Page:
|Publication number||US6746133 B2|
|Application number||US 10/217,445|
|Publication date||Jun 8, 2004|
|Filing date||Aug 14, 2002|
|Priority date||Feb 14, 2000|
|Also published as||DE10006409A1, DE50113147D1, EP1257769A1, EP1257769B1, US20020191397, WO2001059365A1|
|Publication number||10217445, 217445, US 6746133 B2, US 6746133B2, US-B2-6746133, US6746133 B2, US6746133B2|
|Inventors||Simona Loga, Georg Kempter|
|Original Assignee||Zumitobel Staff Gmbh|
|Export Citation||BiBTeX, EndNote, RefMan|
|Patent Citations (13), Referenced by (8), Classifications (23), Legal Events (5)|
|External Links: USPTO, USPTO Assignment, Espacenet|
This is a Continuation of International Application No. PCT/EP01/01270, filed Feb. 6, 2001 which in turn claims priority of German application DE 100 06 409.4, filed Feb. 14, 2000, the priority of both of which are claimed under 35 U.S.C. §§119 and 120. International Application PCT/EP01/01270 was published in German, but not in English, as WO 01/59365 A1 on Aug. 16, 2001.
1. Field of the Invention
The present invention relates to a new luminaire for controlling the distribution of lights.
2. Description of the Related Art
Such a luminaire is described for example in DE 44 43 916 A1. There, below an elongate lamp, is first arranged a raster reflector consisting of side reflectors and transverse lamellae, with the aid of which the greater proportion of the light emitted by the lamp is directed and radiated downwardly without dazzle effect. The employment of such a raster reflector is of advantage for example in offices having a series of computer-screen work stations, since the light is to a certain degree freed from transverse dazzle and thus reflections on the screens can be avoided.
The luminaire described in the above-mentioned document further has an outer reflector onto which falls the light radiated from the lamp to the sides or upwardly. In this manner the region surrounding the lamp is additionally brightened, which on the one hand makes it possible easily to recognize whether the luminaire is switched on or not, but on the other hand it is also perceived by an observer as substantially more pleasant than the light of a pure raster luminaire, with which the entire light is radiated solely downwardly. Thereby, the outer reflector may have a diffusely reflecting surface, in order to attain a brightening of the region surrounding the lamp which is as uniform as possible. A further possibility consists however also in mounting below the outer reflector additionally a translucent (opalescent) plate.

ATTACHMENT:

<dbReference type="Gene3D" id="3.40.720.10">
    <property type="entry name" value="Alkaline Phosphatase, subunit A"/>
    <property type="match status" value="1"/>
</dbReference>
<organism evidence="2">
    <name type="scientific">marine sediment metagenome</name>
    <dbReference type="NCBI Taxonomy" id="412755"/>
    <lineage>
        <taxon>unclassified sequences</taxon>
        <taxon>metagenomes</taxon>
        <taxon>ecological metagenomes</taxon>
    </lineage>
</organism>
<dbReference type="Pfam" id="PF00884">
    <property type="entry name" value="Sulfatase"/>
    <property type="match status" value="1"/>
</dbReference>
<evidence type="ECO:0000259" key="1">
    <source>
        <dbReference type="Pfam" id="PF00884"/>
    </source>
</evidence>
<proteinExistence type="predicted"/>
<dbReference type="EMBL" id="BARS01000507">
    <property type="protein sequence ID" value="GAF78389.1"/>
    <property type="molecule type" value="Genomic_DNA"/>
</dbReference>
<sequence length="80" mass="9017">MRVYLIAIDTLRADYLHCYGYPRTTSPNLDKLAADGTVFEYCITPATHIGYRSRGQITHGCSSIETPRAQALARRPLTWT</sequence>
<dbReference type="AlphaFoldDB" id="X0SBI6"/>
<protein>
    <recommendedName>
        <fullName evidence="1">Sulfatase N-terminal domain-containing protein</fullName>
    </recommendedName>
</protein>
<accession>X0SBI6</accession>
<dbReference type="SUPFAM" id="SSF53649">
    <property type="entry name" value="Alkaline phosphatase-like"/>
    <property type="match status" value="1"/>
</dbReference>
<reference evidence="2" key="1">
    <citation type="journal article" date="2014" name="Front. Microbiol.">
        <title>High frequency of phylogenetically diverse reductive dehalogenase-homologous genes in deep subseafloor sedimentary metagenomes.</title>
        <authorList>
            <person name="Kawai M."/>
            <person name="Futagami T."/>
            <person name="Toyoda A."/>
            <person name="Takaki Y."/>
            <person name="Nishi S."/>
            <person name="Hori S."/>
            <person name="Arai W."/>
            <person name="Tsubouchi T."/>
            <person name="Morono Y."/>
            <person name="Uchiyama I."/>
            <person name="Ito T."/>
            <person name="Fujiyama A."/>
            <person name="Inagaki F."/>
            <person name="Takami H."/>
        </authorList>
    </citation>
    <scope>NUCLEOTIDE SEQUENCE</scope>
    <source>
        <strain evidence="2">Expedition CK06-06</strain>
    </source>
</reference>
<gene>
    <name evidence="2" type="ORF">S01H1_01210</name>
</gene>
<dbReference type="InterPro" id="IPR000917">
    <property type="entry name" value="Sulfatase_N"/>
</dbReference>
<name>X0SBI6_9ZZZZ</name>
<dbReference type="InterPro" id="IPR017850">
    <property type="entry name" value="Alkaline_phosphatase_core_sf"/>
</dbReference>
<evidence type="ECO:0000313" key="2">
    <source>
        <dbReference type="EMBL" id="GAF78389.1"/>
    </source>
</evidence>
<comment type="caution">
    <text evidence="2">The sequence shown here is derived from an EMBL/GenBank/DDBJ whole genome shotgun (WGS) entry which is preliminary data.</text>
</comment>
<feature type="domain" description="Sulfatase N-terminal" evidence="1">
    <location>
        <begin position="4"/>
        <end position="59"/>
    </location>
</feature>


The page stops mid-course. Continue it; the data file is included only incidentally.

It is an object of the present invention to improve such a luminaire in that with the luminaire new and optically appealing illumination effects can be attained.
The luminaire in accordance with the invention comprises a lamp and at least one concavely curved reflector arranged, as seen in a radiation direction of the lamp, behind or to the side behind the lamp. In accordance with the invention, color filters are so arranged to a side of the lamp that only the light which is radiated onto the concavely curved reflector is changed in its color composition, whereas in contrast light which is radiated from the lamp in the radiation direction is not influenced in its color composition by the filters.
Through this, the region surrounding the lamp appears in a different color, so that through the choice of a suitable filter various effects and moods can be created. For example, a substantially more pleasant atmosphere can be created in that the light directed onto the concave reflector is given a warmer color tone with the aid of the color filter for example colored slightly yellow or orange. In contrast, a more blue light is perceived, rather, as colder, for which reason it would suggest itself to employ a blue colored color filter in warmer regions. Since for the achievement of such illumination effects the concavely curved reflector need not itself be colored but can as usual be white, in the switched-off condition the region surrounding the lamp appears, as before, colorless or white, the above-described effects appear only in the switched-on condition of the lamp.
The alteration of the color composition of light by means of appropriate filters is already known from DE 39 08 148 A1 or DE 446 406. However, with the luminaire known from DE 39 08 148 A1 the entire light emitted by the lamp is to be changed in color. In DE 446 406 the light beams emitted in a certain direction encounter color filters, whereby a particular region of the room appears in a different color. In contrast, with the luminaire of the present invention, only the reflector arranged behind or to the side behind the lamp is to appear in another color, whereas in contrast the light proportion radiated in the radiation direction and employed for actual illumination remains unaltered in terms of color.